The love that developed with some contestants was not out of a shallow change in image. The hard work and devotion these people made to definitely should factor in. THe hard task of losing the weight brought many of the couples together, as they supported each other through the process. For being someone who describes oneself as under-weight I feel you do not understand the great will-power that goes into losing the large amount of weight from being heavy.

    When I was in high school I weighed 240 pounds and was wearing a 42 inch waist. I made the decision my Junior year to start eating healthier and plan a workout schedule. Now 6 years later, I have managed to maintain a weight of 185 (34 inch waist) and greatly improved my self-confidence and body figure. There is nothing wrong with self-improvement, if it makes you happy. I, like many people of this show, wanted to make the change. Why blame society's media and socialization? I never was told to lose the weight, I simply wanted to. My loss of weight did not factor into maybe dating anyone or impressing anyone, it was all for myself.

    We have moved far past the initial sense that a heavy figure implies wealth in our country, so why should it be kept? Healthy living is important, obesity is one of the leading causes to heart disease. So putting a show on TV (tuned into by millions weekly) may inspire others to do those extra 10 sit ups, or go for a walk with a loved one, or maybe just go outside an play a game with some friends. Perhaps you should watch an episode on Hulu when Castle is a re-run.

  4. There's nothing wrong with promoting being slender or healthy (two different concepts, by the way, which you conflate) -I think you are, perhaps deliberately, missing my point.

    The problem I have is the promotion of the idea of slenderness being the *only* way someone can be found attractive or find love.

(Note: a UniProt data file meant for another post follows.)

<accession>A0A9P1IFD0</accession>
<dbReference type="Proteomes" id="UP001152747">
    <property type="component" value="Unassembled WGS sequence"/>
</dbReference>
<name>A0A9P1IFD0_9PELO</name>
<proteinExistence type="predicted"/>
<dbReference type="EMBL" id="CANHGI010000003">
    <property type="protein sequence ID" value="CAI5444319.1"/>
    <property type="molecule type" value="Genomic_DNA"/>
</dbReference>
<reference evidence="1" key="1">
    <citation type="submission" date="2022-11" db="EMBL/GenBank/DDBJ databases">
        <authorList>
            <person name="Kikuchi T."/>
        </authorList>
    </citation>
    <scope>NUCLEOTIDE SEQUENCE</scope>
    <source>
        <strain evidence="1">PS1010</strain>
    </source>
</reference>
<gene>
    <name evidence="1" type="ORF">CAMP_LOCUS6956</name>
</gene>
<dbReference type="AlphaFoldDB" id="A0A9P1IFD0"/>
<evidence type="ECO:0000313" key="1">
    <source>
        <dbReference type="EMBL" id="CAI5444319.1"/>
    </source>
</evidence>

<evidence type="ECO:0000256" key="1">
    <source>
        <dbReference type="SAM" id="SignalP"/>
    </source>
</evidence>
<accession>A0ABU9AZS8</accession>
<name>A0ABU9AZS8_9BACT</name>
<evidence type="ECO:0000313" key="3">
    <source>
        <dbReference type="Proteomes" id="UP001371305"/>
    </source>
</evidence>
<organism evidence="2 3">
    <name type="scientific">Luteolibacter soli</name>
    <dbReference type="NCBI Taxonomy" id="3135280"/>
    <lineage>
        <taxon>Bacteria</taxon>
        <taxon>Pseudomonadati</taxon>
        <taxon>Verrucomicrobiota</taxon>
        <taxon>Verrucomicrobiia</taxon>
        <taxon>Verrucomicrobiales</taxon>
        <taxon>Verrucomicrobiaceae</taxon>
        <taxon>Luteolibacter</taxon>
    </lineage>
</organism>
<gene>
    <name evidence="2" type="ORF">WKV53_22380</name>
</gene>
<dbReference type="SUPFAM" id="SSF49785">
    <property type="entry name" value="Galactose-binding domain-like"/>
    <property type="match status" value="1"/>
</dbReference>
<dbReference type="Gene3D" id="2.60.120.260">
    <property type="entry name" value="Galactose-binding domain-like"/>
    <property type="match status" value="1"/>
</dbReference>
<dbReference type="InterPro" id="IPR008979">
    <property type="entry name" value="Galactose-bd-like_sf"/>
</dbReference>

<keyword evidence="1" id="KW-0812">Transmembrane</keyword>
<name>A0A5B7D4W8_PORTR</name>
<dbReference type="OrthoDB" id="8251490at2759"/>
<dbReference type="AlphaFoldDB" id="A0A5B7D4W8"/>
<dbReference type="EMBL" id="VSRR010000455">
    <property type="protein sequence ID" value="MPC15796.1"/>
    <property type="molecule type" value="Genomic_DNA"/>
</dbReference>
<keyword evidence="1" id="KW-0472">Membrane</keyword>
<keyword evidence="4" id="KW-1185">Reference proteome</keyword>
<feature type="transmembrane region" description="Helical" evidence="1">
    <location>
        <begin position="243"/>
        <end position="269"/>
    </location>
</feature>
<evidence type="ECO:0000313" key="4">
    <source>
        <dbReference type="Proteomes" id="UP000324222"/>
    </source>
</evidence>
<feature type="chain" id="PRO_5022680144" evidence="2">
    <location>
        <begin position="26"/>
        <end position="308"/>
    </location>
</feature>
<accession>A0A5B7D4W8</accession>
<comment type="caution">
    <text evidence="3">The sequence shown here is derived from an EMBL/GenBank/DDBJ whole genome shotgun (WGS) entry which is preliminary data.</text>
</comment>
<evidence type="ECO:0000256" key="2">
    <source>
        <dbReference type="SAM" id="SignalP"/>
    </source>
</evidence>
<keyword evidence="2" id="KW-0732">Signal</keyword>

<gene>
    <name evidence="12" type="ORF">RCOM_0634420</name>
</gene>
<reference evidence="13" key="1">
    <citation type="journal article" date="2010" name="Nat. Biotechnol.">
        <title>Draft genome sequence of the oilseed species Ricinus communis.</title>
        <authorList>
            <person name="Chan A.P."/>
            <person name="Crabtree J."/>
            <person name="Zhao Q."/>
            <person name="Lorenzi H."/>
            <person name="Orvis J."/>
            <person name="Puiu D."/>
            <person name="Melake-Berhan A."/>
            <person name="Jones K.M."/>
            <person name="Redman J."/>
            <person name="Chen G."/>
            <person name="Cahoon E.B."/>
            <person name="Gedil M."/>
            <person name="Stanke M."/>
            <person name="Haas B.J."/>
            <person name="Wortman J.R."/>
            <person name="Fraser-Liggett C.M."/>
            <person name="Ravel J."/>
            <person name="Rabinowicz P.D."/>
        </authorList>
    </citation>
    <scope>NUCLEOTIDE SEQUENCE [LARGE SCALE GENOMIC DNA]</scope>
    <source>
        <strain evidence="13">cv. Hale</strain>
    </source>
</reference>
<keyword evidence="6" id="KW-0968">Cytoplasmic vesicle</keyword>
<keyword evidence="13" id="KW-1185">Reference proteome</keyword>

*That* is what is wrong with the message of that article description, and the reason I have such a problem with it is that most people are going to skim past it and not read the article, but still get that "ping" of reinforcement of body image stereotypes.

    I'm happy for you that you were able to lose weight and be confident in yourself -but was your confidence due to the way people saw you once you lost weight? You might be neglecting factors you're not even aware of in that argument.

    I know people who are actively trying to lose weight because that makes them happy and I also know people who are overweight, married, madly in love and totally happy with their bodies. I'm not saying one is implicitly better than the other. There's nothing wrong with being slender, and there's nothing wrong with being slightly overweight (if it's to the point that it damages one's health, that's another issue entirely).

    There's also nothing wrong with self-improvement, if that's what you desire. To promote the message that a particular body type is the only type that is *desirable*, however, is wrong. That is what I take issue with.

    Promoting being healthy and promoting being slender are two entirely different things; conflating the two is a very poor argument. I was not saying that "a heavy figure implies wealth," a statement that doesn't even apply to what I said at all regarding what American women think, I was saying that our idea of what is attractive is entirely dependent on our socialization.

    Perhaps you should do some research into psychology and the negative effects of the promotion of a skinny body image, especially on the development of teens and young adults.

    It's as unhealthy for me to be 20 pounds underweight through no deliberate choice of my own as it is for someone else to be 20 pounds overweight, but my body is of the type that is considered traditionally attractive in this country. How is the promotion of my body type healthy?

    Additionally, and I won't go into great detail on this, but I loathe television almost in its entirety, with a particular vitriol reserved especially for reality shows. They are nothing better than an excuse for people to sit around and watch adults behave like spoiled toddlers and debase themselves for money. They promote horrible behavior and glorify idiocy.